Rosemont Transit Center Rehab, Bus Lanes on I-90 Could Spur New Ridership
Pace Suburban Bus is starting a $1.5 million dollar project to modernize and rebuild the Rosemont Transit Center to increase capacity, improve service and maximize efficiency of traffic flow between buses, cars and pedestrians. The project is being coordinated with the Cook County Department of Transportation and Highways and the Chicago Transit Authority. The scope of the program details is as follows:
- Expand the bus station islands to accommodate two buses in each bay for additional boarding capacity
- Construct two new bus bays for additional boarding and one new bus bay for extra buses to sit on layovers
- Upgrade sidewalks and bus boarding islands for improved ADA compliance
- Improve pedestrian and bicycle access and safety around the transit center with additional sidewalks, crosswalks and bike racks
- Improve the flow of traffic for taxi, shuttle, and Kiss-n-Ride zones to avoid conflict and congestion
- Realign the bus lanes from the Tollway exit to reduce conflict with vehicular traffic around the parking lots upon entry into the Transit Center
- Repair pavement and construct new parking lot gates
Pace will reimburse Cook County for the cost of the project because Cook County owns the land where the project will occur. The project is expected to start this summer and to be completed around October. However, according to northwest suburban news site Journal & Topics, Pace is still finalizing selection of a construction manager.
The Rosemont Transit Center was built in 1983 during the extension of the CTA Blue Line from Jefferson Park to O’Hare Airport. Today, the center is a busy multi-modal station hub located in the northwest suburban village of Rosemont serving over 6,000 riders a day. Rosemont is a small town with a large concentration of businesses, entertainment, restaurants and lodging adjacent to O’Hare Airport. In addition to the Blue Line, it’s served by 12 Pace bus routes. Additionally, the station is served by taxis as well as corporate and hotel shuttles. The station also has a 798-space Park & Ride lot for commuters and a drop off (Kiss-n-Ride) area.
The Blue Line provides 24-hour service between O’Hare, downtown Chicago and west-suburban Forest Park. The Pace bus routes operate between the Rosemont station and destinations in the northwest suburbs. Half of the routes operate express along the Jane Addams Tollway (Interstate 90) to high employment density suburban corridors such as Schaumburg, Arlington Heights, Itasca and Hoffman Estates.
The two most popular destinations accessible via the Tollway are the Woodfield Mall area in Schaumburg and the Prairie Stone Complex in Hoffman Estates. Woodfield is served daily by the #606 Northwest Limited bus and on weekday rush hours by the #600 Northwest Express bus between Rosemont and the Northwest Transportation center in Schaumburg.
Prairie Stone is served during weekday rush hour by the #610 River Road-Prairie Stone bus. Pace also plans to add four new express bus services along this corridor, 604 (Palatine-Schaumburg), 605 (Elgin-Rosemont),
607 (Elgin-Rosemont) and 608 (Addison-Schaumburg) in addition to expanding service for express routes 600 to Schaumburg and 610 to Hoffman Estates.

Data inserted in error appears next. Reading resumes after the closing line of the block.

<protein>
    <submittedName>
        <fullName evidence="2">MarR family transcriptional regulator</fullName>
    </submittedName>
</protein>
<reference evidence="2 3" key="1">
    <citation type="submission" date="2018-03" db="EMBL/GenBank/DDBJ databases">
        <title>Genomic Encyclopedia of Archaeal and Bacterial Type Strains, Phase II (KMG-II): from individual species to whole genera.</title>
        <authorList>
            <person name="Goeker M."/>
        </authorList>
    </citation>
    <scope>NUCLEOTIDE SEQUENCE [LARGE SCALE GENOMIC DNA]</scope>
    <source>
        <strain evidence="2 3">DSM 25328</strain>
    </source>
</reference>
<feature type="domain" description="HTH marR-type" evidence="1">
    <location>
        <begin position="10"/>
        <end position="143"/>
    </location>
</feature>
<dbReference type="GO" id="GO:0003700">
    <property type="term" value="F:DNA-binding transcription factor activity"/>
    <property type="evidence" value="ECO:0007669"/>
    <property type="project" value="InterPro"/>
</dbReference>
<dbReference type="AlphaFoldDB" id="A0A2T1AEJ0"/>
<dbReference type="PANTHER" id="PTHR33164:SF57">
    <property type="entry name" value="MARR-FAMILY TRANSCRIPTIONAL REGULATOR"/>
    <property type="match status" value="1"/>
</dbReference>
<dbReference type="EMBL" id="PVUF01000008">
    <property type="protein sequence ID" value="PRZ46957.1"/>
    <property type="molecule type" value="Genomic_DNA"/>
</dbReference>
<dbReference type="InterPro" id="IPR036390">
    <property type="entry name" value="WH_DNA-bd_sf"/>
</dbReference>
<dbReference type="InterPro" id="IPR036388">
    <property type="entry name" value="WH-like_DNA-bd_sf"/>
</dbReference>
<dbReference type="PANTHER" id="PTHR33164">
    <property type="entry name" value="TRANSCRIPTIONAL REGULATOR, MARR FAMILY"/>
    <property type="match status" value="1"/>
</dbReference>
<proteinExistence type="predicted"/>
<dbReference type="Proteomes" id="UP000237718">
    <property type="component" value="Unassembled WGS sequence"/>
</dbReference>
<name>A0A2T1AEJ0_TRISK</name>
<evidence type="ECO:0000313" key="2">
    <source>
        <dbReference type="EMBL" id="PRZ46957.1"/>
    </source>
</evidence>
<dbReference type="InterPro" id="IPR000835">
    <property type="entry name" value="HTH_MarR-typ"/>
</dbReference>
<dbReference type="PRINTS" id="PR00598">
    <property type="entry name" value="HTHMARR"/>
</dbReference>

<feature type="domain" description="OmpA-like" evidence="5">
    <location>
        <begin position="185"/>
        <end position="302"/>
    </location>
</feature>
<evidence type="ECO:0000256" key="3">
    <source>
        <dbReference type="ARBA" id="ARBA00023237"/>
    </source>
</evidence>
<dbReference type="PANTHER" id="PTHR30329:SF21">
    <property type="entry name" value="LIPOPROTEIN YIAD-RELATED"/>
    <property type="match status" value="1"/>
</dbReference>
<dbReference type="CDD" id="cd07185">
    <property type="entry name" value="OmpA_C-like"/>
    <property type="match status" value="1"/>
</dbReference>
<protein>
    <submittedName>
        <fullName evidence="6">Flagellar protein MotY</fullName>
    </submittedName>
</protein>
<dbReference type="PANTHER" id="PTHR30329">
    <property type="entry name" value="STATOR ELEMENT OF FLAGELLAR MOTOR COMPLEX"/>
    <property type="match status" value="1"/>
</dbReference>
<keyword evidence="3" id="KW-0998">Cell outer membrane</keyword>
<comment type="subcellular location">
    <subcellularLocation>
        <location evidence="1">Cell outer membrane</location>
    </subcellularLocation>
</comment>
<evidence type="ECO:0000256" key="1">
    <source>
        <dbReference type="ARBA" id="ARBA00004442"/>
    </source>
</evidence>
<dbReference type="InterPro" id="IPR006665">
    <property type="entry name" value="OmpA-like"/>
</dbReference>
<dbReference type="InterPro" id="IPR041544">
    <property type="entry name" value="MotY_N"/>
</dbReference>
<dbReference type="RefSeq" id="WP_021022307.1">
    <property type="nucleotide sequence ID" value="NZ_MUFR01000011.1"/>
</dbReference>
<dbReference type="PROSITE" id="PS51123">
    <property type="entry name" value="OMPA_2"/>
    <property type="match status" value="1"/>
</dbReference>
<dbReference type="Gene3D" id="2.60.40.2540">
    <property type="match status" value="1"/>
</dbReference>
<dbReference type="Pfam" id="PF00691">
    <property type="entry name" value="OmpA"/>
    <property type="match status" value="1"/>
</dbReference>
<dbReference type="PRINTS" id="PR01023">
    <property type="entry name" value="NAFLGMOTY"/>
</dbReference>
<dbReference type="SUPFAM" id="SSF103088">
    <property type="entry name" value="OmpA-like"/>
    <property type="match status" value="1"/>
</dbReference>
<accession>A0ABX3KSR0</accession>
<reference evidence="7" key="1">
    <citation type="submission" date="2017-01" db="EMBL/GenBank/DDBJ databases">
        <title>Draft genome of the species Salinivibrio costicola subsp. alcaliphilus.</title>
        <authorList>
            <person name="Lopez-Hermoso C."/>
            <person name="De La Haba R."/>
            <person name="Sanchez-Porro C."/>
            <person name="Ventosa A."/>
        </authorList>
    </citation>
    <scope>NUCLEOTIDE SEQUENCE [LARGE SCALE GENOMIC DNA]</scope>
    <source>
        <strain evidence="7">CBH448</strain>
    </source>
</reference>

The Rosemont Transit Center project is being coordinated with the Illinois Tollway’s $2.5 billion dollar project to rebuild and widen the Jane Addams Tollway (Interstate 90) between the Tri-State Tollway (Interstate 294) in Rosemont and the Elgin Toll Plaza. The 62 mile project, which began in 2014, is expected to be completed in 2016 and is part of a larger $12 billion dollar capital program called Move Illinois.
The Tollway project will increase the total number of lanes from six to eight. This will include one flex lane in each direction on the inner shoulder for Pace Buses and emergency vehicles. This dedicated lane will help speed up travel time for buses. Three new Park-n-Ride facilities will also be constructed at Randall Road, Illinois Route 25 and Barrington Road on the Tollway system for a total of $240 million.
Combined, the Rosemont Transit Center rehab and the new dedicated bus lanes could have a positive effect on northwest-suburban transit. However, the scope of CTA’s involvement in the project and the improvements to the train station itself have yet to be determined. CTA has not yet made an announcement about this project or included it as part of the Your New Blue renovation program.
And while the dedicated lanes should help speed buses, it would be optimal for the Tollway to also build an entrance ramp for westbound buses closer to the Rosemont station. Pace Buses heading from the transit center to the Tollway currently have to travel about a mile north on River Road and west on Higgins Road (Illinois 72) on surface roads to enter the Tollway near
Devon Avenue negatively impacts people who rely on the bus to get to work from Rosemont during rush hour. A possible flyover bridge or underpass, to be constructed in the future, as suggested by the Chicago Metropolitan Agency for Planning should remedy this problem.
The above projects will bring many benefits to transit riders, pedestrians and cyclists alike. Hopefully the improvements will attract new riders who will benefit from the additional service and efficiency.